There may be no more polarizing director in the history of movies than Brian De Palma. The writer- director's films have continually split viewers into equally passionate groups of fans and detractors, fueling a 40-year debate on the value of De Palma's work. To some, he's a master craftsman and fearless artist hell-bent on pushing boundaries and challenging audiences. Others dismiss De Palma as a technician with little aptitude for character or story who borrows too freely from his cinematic hero, Alfred Hitchcock.
Young filmmakers today frequently count themselves among De Palma's admirers, so it's no surprise that the co-directors of documentary De Palma, Noah Baumbach (The Squid and the Whale) and Jake Paltrow (The Good Night), regard their subject as a towering figure in cinema history. But instead of building a case for De Palma's artistic worth, Baumbach and Paltrow get out of the way completely and allow the director to describe the process of creating each of his 29 feature films in chronological order without interruption or outside interpretation.
It's a remarkably straightforward approach to a filmmaker documentary, and one that reaps big rewards and a few frustrations. The now 75-year-old De Palma has three primary things to share with us: how both Hollywood and independent filmmaking actually work (he has gone back and forth between the two worlds throughout his career); specific insight on what it takes to be a successful director; and revealing, often hilarious stories from the trenches. De Palma is a must-see for film buffs and aspiring filmmakers, and it is entertaining enough to engage casual viewers.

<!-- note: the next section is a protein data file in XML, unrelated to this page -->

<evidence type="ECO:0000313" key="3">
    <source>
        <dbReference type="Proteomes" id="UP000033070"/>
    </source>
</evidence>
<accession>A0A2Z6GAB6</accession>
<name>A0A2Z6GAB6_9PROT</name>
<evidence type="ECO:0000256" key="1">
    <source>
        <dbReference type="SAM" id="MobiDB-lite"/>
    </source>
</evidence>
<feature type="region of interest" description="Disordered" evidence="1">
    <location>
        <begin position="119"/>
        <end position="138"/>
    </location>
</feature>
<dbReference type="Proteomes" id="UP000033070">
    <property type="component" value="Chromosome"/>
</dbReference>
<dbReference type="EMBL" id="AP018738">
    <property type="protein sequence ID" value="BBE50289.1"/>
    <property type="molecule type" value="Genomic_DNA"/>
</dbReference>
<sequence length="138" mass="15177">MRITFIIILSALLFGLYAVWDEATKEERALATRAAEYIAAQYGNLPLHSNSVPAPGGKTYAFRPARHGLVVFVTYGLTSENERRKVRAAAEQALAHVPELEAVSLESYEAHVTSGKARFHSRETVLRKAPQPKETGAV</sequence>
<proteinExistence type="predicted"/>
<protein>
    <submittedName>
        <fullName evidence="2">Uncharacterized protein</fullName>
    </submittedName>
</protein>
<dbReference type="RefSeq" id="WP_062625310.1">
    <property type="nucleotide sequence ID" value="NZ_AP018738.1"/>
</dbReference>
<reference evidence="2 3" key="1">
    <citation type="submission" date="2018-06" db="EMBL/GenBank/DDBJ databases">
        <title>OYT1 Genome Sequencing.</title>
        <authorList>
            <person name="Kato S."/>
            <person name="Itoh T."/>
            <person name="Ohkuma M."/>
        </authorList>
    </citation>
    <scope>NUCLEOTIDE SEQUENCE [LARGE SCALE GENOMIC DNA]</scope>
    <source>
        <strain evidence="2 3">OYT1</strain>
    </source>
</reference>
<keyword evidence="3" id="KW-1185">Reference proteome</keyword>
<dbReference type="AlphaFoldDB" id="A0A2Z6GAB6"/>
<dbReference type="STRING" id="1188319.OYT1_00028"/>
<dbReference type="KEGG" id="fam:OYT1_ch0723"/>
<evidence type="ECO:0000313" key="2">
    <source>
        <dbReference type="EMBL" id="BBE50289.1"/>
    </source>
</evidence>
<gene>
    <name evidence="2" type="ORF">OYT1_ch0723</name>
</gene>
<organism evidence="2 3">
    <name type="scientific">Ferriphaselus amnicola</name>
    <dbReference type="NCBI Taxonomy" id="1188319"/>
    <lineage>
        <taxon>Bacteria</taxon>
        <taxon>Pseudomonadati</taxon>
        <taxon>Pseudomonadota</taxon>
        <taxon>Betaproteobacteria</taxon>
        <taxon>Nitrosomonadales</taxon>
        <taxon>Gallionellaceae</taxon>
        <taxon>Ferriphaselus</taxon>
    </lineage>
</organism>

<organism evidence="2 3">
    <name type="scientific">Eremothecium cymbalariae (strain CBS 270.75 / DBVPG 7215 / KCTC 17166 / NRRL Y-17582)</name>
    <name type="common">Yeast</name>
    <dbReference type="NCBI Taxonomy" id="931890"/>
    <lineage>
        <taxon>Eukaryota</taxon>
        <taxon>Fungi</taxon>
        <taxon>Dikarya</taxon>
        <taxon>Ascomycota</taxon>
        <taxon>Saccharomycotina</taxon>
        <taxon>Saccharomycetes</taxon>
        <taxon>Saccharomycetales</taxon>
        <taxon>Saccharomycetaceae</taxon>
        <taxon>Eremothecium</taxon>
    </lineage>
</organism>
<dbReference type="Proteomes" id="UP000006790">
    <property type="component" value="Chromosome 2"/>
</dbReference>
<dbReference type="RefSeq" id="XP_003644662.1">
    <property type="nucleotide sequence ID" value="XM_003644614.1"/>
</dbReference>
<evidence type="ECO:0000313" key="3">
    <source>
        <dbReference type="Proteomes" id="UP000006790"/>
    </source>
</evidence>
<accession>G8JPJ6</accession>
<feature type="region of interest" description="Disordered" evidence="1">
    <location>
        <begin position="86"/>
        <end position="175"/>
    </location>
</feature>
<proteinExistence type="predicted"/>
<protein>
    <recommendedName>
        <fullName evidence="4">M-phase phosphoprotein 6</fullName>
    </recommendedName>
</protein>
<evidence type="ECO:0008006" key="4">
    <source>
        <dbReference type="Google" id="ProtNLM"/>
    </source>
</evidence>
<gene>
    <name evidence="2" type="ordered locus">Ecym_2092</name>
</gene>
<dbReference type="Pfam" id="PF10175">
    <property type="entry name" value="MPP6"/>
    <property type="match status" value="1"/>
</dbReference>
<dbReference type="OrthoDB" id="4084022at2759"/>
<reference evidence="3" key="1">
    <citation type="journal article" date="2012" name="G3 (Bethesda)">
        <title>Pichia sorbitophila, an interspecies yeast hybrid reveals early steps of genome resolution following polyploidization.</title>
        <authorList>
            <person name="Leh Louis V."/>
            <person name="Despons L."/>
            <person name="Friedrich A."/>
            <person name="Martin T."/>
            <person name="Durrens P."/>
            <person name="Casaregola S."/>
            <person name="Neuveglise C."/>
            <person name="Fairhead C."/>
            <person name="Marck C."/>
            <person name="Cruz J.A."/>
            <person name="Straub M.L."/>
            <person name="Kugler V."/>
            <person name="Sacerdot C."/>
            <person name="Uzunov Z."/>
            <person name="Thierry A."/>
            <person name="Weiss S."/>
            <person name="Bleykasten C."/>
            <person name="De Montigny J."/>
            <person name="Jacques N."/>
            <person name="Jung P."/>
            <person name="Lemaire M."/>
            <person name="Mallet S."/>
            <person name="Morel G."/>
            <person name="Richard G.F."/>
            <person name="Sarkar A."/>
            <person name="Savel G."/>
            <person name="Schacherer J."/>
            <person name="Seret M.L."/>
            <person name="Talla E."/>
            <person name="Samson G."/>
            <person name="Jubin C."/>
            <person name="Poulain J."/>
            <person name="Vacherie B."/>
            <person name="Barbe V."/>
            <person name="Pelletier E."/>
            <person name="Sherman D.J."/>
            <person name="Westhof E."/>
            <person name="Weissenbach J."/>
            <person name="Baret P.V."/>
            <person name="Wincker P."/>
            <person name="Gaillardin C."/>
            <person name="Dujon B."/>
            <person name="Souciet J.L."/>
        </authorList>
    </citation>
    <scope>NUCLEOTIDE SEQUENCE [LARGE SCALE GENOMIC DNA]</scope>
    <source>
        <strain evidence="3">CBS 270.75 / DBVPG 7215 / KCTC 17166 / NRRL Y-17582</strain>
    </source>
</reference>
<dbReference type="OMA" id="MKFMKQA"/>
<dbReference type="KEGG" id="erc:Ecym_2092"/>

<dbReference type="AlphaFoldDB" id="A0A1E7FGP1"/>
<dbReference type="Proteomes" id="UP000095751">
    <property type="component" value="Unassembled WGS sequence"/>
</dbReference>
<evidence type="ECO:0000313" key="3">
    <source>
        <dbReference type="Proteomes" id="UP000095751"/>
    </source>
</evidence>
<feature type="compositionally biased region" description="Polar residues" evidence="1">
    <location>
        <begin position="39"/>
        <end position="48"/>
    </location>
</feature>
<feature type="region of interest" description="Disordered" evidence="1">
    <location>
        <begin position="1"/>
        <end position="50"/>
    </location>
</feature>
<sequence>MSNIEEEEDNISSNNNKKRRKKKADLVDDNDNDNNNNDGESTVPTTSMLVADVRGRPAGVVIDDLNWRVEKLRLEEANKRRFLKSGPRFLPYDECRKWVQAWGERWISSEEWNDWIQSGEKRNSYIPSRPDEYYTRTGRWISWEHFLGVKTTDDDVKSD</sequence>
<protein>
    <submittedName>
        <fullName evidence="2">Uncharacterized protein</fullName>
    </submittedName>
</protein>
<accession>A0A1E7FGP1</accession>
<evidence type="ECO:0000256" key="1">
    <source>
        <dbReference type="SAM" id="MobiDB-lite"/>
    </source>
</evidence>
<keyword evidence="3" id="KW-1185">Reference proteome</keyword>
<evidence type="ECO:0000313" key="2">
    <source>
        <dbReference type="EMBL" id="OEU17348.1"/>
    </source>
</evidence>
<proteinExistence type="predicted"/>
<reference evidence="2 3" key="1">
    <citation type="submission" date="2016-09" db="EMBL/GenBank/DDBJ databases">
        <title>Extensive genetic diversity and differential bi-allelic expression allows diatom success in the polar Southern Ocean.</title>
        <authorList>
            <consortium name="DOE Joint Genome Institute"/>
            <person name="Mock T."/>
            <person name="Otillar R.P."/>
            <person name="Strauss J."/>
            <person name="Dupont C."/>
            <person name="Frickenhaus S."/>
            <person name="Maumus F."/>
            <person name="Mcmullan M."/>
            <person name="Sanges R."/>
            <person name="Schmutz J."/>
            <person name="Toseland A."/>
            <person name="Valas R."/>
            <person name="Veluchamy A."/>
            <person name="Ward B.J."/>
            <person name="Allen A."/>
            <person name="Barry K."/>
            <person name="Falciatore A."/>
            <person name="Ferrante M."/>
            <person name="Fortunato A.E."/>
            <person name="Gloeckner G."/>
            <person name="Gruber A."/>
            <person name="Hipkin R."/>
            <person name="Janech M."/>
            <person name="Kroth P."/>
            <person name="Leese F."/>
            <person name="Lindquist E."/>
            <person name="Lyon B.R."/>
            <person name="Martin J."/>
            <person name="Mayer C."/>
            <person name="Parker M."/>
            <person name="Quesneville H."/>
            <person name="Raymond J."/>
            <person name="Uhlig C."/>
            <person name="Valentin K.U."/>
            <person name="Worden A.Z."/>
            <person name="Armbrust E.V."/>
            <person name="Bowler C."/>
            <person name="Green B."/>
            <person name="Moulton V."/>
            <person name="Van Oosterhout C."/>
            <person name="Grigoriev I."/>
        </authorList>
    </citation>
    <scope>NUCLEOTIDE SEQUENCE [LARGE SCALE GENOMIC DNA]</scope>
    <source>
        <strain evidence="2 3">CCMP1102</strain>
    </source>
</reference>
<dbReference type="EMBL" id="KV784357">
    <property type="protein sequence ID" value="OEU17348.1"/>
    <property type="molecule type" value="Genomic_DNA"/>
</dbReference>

De Palma begins with a discussion of Hitchcock's Vertigo, the film that changed De Palma's life and clearly remains a source of wonder and inspiration for him. De Palma spends less than three minutes on his upbringing ("I was basically a science nerd," he says, illuminating his craft-driven approach to filmmaking) before launching into his film-by-film discussion.
All of De Palma's movies receive roughly equal time, including major hits (Carrie, Mission: Impossible), spectacular failures (The Bonfire of the Vanities, Mission to Mars), cult classics (Scarface) and sources of endless controversy (Dressed to Kill). The chronological approach illuminates the ebb and flow of a life's work while showing just how much flexibility and perseverance are required to maintain a career as a filmmaker.
Questions posed by Baumbach and Paltrow are edited out of the film so that the only voice belongs to De Palma. The fast pace needed to cover so much ground in 109 minutes means the film never bogs down, but it's the barrage of film clips — selected by Baumbach and Paltrow with the touch of a knowledgeable fan — that brings De Palma's storytelling to life. Audiences will leave the screening with a long list of films they can't wait to see.
Baumbach, Paltrow and De Palma have been friends for a long time, which seems to make De Palma comfortable and open on camera. But it also may have kept the documentary filmmakers from pressing De Palma on aspects of his work for which he has long been criticized, such as the relentless violence against women in his films. De Palma's thoughts on his singular adoption of Hitchcock's film language also needs further explanation. It may be best to take the film as a kind of visual memoir, a unique document for which De Palma has finally earned the right to tell it exactly as he sees it.